Service with Charm: The Mystery of the Sheraton Hostesses
by Diane Lapis
Step back in time and imagine yourself at the Mermaid Lounge at the Sheraton Alms Hotel.
The warm colorful room and brightly patterned plush carpet usher you in for a relaxing evening, allowing a sense of escape from your daily routines. Beautiful mermaid and sea folk paintings adorn the walls. Ronnie Dale, the noted organist from the Cincinnati Reds at Crosley Field, entertains you. He alternates between the piano and organ, and plays popular tunes in his inimitable style. A beautiful gowned woman appears, greets you with a smile, asks for your name and takes your drinks order.
A postcard, like a time capsule, can capture the essence of an era or place. The postcard below captivated me, not only because of the colors, patterns, and perspective, but the handsome woman who seemed to be floating above the green carpet. Her diagonally plunging neckline and distinctive way of holding the cocktail tray brought to mind similar postcards and a swizzle stick all from the Sheraton Hotel!
I soon discovered that the mastermind behind these winsome women was Mrs. Edna Gilbert. She was the mistress d’ at the Mermaid and about twenty other Sheraton lounges across the country. Hired by the chain in 1948 to raise the cocktail lounges’ revenues, Mrs. Gilbert promised to increase sales up to 70% with her team of glamorous hostesses. Formerly a pioneer airline stewardess and Broadway musical dancer and comedienne, Mrs. Gilbert employed and trained women between the ages of 25 and
35 to be, what she called “service-aides,” at the various lounges. Specific physical requirements of the applicants included a height of no less than 5’5”, a bust size no less than 34”, a waist between 24 - 26”, and statuesque legs.
Mrs. Gilbert taught most of her recruits how to walk, speak, dress, style hair and apply makeup. Others newly hired were coached at a finishing school. These stylish ladies were trained to keep ashtrays clean and bowls filled with popcorn. The women not only memorized the cocktail menu, but were schooled in understanding the clientele such as: the one who “wants” to drink or likes the atmosphere, the one who is depressed and “needs” a drink, the one who is happy and “owes” himself a drink, and the one who entertains guests. Earnings between $80 to $200 a week were the norm, which translates to $835 - $1,800 in today’s dollars. A married woman could only work at the lounge with her husband’s consent. He had to promise to stay away from the hotel and not cause trouble!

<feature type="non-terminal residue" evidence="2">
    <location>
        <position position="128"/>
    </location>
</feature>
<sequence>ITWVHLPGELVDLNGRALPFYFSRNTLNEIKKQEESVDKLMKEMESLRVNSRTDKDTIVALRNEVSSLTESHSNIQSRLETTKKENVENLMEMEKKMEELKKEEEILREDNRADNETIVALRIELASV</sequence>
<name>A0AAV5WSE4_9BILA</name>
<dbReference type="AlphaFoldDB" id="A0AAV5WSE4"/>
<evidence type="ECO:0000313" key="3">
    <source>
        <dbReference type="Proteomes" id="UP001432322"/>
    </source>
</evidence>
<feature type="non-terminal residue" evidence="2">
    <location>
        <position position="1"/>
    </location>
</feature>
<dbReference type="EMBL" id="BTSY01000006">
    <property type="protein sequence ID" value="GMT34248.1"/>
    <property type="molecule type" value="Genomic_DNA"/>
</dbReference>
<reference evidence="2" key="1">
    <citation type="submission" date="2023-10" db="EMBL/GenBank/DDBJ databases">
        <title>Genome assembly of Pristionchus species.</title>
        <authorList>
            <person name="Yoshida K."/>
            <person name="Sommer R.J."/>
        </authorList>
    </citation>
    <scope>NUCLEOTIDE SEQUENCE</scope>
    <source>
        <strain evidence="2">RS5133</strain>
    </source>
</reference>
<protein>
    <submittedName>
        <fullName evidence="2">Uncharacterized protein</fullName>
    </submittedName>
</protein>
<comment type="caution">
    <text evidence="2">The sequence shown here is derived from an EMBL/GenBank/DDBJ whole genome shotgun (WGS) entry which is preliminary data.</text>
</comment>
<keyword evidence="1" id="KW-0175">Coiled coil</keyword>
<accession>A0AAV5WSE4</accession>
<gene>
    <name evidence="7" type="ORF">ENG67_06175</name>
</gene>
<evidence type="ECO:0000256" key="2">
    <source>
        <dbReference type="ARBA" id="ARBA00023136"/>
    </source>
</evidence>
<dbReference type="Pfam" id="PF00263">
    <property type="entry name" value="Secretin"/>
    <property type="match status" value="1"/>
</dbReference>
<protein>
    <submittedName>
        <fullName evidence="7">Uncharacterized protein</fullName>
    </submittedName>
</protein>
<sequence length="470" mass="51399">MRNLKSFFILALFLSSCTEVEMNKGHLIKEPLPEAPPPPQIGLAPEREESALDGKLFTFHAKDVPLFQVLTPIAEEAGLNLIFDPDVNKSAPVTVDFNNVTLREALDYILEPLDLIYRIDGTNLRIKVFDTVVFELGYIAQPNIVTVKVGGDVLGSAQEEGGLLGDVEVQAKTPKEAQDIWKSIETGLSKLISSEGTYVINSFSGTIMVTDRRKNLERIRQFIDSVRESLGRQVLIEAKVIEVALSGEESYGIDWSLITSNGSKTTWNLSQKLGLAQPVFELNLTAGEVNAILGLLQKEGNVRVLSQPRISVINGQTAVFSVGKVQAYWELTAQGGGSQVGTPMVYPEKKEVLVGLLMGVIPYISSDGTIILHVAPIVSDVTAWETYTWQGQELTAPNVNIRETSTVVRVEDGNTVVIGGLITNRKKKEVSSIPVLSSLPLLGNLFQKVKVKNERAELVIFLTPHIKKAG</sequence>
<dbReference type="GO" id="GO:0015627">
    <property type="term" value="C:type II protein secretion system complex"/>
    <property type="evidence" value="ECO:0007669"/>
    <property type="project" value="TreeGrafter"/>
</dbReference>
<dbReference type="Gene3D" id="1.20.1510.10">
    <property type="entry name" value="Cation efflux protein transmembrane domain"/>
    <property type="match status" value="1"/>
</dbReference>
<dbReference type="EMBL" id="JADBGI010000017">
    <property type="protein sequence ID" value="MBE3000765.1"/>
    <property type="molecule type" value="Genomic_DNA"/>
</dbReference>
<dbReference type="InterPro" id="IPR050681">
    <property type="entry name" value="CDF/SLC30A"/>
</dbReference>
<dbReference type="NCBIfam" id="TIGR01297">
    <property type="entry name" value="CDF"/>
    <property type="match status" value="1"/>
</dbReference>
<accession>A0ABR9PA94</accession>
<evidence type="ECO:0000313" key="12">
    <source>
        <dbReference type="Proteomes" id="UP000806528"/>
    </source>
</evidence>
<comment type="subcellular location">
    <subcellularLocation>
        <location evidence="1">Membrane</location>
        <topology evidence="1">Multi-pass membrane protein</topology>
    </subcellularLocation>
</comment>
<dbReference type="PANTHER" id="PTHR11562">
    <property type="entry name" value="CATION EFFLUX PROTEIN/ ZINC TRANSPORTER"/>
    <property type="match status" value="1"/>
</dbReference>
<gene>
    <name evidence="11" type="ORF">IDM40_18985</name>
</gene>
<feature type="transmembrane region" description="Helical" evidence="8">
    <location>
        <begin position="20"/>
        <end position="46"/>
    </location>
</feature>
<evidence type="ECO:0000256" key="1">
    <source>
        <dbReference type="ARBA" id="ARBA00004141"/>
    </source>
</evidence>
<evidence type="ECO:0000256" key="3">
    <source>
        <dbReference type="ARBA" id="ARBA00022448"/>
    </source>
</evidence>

The costume de rigueur were gowns designed and sewn by Mrs. Gilbert to the tune of $75 each. The long flowing transparent skirt was topped by a taffeta décolleté blouse. Open-toed gold or black sandals were required footwear. In some cities, like Newark and Cincinnati, the see-through skirt was deemed indecent by the local police, and the ladies were required to wear a petticoat or an opaque garment. According to Mrs. Gilbert, it was the hostesses’ prompt and courteous service, not the be-gowned attractions, that increased bar sales.
Mrs. Gilbert’s business model delivered glamour and swank to the Sheraton’s cocktails lounges coast-to-coast. Postcards and swizzle sticks were give-aways featuring the alluring fancy-frocked maids to remind guests of their high-class evening out on the town.
The Sheraton swizzle stick captures the exacting standards of Mrs. Gilbert’s “service-aides.” Holding the swizzle up to the light, one can see the diaphanous flowing gown revealing long shapely legs. The figure’s buxom top is accented by a narrow waist. A menu is depicted in the right hand with a cocktail glass in the left… recalling the days of “Service with Charm.”
Diane is the co-author of Cocktails Across America with Anne Peck-Davis